In recent months, there has been a strong push—from educational institutions to the White House—to accommodate veterans returning from active military service around the world. The latest development might even start a new trend at institutions across the country.
The house for veterans that just opened along San Diego State University's fraternity row last week is believed to be the first of its kind in the United States, and it very likely won't be the last, SDSU's Daily Aztec reports. There were school officials from other institutions on hand to witness the grand opening of SDSU's newest on-campus house, where veterans—many of whom use funds from the GI Bill—will live for at least the next three years.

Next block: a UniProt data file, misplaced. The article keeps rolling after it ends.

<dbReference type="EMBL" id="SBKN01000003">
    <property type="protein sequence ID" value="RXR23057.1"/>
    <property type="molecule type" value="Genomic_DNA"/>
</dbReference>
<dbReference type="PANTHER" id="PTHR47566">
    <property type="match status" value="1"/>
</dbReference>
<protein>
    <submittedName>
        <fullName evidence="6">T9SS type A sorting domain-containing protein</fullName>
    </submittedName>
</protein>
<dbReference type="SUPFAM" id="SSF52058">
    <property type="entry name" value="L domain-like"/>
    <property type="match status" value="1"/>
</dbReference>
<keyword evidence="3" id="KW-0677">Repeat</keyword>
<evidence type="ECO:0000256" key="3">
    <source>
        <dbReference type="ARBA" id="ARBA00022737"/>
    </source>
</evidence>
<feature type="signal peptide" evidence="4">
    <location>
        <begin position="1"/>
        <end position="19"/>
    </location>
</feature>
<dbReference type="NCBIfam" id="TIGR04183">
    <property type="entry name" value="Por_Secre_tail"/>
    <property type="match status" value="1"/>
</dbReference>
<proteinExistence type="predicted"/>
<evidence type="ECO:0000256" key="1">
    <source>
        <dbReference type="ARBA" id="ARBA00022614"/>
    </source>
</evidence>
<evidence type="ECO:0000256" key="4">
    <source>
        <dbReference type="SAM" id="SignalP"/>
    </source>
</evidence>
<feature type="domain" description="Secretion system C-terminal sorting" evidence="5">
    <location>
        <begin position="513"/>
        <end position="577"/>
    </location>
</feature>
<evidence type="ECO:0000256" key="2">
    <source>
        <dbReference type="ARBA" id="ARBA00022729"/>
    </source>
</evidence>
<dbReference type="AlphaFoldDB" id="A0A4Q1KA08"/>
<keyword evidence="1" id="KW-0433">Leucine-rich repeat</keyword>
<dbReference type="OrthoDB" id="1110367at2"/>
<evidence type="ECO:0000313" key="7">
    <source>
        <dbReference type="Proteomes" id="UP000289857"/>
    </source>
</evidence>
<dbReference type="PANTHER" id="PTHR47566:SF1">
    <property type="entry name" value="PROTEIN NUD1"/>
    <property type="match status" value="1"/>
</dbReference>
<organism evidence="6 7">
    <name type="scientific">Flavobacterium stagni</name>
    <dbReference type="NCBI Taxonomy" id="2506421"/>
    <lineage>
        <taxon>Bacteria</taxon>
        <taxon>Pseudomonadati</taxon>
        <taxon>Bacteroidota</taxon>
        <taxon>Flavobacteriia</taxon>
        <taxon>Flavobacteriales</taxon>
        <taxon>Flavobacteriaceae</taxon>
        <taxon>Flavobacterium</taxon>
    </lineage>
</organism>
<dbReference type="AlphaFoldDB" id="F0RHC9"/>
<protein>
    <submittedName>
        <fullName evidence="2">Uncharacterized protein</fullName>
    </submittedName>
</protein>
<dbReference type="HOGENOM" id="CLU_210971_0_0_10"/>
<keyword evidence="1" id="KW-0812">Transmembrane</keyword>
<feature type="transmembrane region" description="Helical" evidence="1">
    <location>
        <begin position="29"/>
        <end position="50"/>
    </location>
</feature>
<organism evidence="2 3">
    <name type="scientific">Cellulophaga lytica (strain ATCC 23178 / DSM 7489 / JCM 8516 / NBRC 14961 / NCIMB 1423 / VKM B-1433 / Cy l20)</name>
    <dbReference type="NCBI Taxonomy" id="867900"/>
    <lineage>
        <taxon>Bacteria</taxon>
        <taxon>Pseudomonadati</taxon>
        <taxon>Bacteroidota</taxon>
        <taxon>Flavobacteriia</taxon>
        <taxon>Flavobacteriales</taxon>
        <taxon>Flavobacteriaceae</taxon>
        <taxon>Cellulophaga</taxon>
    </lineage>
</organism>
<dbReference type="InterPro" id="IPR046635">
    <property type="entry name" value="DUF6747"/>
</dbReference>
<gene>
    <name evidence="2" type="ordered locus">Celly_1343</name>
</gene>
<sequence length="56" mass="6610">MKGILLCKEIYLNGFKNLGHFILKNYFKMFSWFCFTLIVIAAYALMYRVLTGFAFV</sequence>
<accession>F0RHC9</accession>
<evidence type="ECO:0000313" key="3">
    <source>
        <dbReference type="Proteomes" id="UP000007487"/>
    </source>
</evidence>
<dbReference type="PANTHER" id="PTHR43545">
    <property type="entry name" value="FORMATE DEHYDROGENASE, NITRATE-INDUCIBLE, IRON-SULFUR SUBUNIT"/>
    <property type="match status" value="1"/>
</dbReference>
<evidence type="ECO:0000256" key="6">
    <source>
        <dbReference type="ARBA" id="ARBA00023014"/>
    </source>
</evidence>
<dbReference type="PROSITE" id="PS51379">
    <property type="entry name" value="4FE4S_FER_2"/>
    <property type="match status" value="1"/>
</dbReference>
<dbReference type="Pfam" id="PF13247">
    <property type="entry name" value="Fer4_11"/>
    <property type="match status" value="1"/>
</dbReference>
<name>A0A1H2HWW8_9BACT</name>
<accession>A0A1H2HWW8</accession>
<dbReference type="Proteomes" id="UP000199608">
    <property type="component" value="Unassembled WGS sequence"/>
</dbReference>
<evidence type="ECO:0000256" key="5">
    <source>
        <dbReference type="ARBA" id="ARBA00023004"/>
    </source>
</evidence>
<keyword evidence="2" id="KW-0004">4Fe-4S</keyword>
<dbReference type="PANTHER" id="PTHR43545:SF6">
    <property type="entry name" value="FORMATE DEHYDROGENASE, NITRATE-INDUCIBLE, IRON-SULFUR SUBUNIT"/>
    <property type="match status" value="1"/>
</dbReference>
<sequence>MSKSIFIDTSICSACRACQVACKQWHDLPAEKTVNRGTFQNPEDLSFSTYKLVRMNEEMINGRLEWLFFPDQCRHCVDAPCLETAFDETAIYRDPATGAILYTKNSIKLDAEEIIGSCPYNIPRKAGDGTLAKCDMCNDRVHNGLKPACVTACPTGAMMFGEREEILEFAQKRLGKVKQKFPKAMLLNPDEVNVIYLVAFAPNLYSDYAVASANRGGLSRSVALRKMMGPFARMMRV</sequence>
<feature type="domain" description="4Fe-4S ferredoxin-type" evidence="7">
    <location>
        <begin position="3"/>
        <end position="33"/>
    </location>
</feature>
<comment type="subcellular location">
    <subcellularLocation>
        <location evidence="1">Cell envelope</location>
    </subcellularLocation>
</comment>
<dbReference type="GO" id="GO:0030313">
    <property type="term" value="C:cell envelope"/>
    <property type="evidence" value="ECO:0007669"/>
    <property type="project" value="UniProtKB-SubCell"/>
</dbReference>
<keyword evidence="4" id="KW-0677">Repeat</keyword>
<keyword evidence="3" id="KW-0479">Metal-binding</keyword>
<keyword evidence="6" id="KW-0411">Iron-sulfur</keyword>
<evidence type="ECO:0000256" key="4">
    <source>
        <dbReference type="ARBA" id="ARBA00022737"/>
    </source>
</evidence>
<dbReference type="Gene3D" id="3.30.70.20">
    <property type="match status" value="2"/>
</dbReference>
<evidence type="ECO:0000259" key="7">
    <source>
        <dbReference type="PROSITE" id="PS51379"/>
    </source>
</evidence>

It took a $20,000 donation from SDSU alumnus and Navy veteran Arthur Barron, a $5,000 check from USO San Diego, and a multitude of gifts received by the SDSU Student Veterans Organization, but the school officially opened the house with a ribbon-cutting ceremony on Thursday. Barron's donation is contingent on the SDSU Research Foundation raising more cash, says the Daily Aztec, and the school will continue raising money for the project.
“We have an opportunity for national leadership with regard to this next generation of veterans," SDSU President Stephen Weber says. “And, in fact, we’re exercising a lot of that leadership around the country, so, of course, I would want to be here and be a part of that."
SDSU has some 1,000 veterans already on campus, according to SDSU's Nathaniel Donnelly, the assistant veterans coordinator and founder of the Student Veterans Organization. The school should expect more, Donnelly says, as more vets come home to expanded GI Bill options.
Searching for a college? Get our complete rankings of America's Best Colleges.